Identify where wind slabs may exist using clues like blowing snow, cornices, wind pillows, ripples across a slope, firm but hollow sounding snow, and other wind created textures. Use this information to plan a route that avoids the wind slabs and utilizes more sheltered terrain where better snow for recreation will exist.

recent observations

Yesterday observations on Andesite Ridge and Ophir Peak revealed significant wind-loading despite the limited snow accumulation. Wind slabs on Ophir Peak measured up to 8 inches in depth, and on Andesite, they grew to 14 inches in the most heavily wind-loaded areas. On Ophir Peak ski cuts and kicks on wind-loaded test slopes did not produce signs of instability, and data and observations indicated good bonding between the old and new snow. Across the Lake on Andesite Peak, refrigerator-sized cornice pieces dropped onto a test slope caused a wind slab failure that propagated a few feet wider than the cornice pieces. Ski cuts could trigger cracking on wind-loaded test slopes on Andesite Peak if those slopes were undercut first. In both areas, gale force southwest winds continued wind-loading slopes all day. 

Weather and CURRENT CONDITIONS
weather summary

After dropping 2 to 5 inches of snow onto the forecast area above 6500 ft, the first storm in this series departed yesterday afternoon and evening. The gale force southwest winds started decreasing yesterday afternoon and continued to diminish through the night. The winds remain in the 15 to 30 mph range this morning, and they have started to shift to the southeast. The second storm in this series should arrive today. The bulk of this storm will remain south of the forecast area, but enough moisture will push north to bring another 3 to 7 inches of snow during the day today and 2 to 5 more inches tonight. Winds will remain in the moderate range and continue to blow from the southeast. By tomorrow this storm should begin winding down, and the winds should shift back to the southwest ahead of another small storm. Another large winter storm remains on track to impact the forecast area starting Sunday night and Monday morning. Check in with the Reno NWS for more details.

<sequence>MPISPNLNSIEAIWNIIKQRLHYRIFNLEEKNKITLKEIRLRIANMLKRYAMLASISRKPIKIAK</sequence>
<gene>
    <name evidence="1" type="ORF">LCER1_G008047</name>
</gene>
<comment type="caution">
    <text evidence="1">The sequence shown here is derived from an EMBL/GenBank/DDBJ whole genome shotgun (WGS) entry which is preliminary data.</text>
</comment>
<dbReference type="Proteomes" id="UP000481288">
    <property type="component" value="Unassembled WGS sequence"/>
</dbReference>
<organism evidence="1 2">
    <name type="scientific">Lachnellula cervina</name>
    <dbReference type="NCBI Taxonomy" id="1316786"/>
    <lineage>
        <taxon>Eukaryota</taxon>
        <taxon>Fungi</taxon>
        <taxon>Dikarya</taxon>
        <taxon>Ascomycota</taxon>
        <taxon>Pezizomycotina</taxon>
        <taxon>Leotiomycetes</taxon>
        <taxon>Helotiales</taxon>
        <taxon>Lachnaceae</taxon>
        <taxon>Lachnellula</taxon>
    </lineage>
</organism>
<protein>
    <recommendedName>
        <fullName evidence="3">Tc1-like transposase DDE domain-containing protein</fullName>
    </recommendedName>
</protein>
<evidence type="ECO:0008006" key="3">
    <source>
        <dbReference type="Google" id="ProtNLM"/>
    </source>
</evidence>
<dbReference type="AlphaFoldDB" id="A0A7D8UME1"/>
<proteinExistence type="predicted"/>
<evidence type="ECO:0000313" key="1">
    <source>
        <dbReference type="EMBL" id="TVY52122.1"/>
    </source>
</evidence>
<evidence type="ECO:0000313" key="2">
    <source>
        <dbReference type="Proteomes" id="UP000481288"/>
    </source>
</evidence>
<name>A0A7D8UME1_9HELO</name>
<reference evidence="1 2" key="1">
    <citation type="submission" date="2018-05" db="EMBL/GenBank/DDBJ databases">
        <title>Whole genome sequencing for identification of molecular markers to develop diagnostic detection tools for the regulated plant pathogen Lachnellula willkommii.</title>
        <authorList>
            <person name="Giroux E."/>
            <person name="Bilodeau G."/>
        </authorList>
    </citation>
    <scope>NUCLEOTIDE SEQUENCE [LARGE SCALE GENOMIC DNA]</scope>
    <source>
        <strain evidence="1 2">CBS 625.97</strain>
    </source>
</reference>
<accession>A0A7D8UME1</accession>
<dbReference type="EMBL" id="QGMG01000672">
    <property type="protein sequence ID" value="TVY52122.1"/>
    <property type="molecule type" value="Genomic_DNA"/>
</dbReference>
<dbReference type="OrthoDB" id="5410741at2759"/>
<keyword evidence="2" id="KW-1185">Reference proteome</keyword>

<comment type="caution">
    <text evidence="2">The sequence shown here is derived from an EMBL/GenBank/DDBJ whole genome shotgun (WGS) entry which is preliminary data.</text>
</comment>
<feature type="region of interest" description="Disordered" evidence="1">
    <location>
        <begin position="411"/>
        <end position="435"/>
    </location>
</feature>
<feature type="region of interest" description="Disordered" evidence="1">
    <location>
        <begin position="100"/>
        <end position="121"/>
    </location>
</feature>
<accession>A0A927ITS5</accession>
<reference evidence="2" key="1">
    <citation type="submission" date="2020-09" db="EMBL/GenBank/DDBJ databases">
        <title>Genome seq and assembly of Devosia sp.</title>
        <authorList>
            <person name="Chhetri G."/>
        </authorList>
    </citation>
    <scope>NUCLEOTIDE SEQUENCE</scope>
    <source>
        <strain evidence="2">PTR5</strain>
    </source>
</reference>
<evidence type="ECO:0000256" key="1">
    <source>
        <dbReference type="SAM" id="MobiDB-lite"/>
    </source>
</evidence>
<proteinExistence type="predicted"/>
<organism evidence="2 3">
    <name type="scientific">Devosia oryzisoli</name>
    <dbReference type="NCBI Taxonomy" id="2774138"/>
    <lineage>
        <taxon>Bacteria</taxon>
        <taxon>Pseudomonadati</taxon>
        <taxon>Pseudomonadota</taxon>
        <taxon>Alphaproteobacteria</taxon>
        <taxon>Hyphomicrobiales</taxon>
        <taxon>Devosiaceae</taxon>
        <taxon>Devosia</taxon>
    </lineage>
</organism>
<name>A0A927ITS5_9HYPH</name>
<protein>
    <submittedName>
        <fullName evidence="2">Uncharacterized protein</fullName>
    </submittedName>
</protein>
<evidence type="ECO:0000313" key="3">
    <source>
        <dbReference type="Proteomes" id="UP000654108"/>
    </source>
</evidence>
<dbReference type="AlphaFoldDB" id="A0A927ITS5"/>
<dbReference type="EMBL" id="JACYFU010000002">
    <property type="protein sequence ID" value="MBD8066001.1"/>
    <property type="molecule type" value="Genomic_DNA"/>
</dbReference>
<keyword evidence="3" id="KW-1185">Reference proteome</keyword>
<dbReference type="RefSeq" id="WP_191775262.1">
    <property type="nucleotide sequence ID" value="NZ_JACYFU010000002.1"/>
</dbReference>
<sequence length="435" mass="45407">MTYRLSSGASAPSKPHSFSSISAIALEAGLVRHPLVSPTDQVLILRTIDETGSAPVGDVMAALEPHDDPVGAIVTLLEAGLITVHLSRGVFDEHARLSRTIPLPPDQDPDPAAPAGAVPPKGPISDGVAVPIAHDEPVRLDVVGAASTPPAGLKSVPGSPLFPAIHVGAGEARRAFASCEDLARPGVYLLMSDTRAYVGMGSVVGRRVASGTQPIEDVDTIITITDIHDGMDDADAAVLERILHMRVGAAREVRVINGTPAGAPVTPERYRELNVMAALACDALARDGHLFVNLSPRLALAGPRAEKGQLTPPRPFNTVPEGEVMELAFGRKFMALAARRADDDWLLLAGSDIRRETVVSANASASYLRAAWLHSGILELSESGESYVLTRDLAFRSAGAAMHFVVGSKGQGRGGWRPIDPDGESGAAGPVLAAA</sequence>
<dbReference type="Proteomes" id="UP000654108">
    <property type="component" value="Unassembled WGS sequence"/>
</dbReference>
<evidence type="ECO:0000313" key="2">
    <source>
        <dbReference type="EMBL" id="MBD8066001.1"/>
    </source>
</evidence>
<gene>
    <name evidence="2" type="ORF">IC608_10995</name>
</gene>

Weather observations from along the Sierra Crest between 8200 ft. and 8800 ft.
0600 temperature: 25 to 29 deg. F.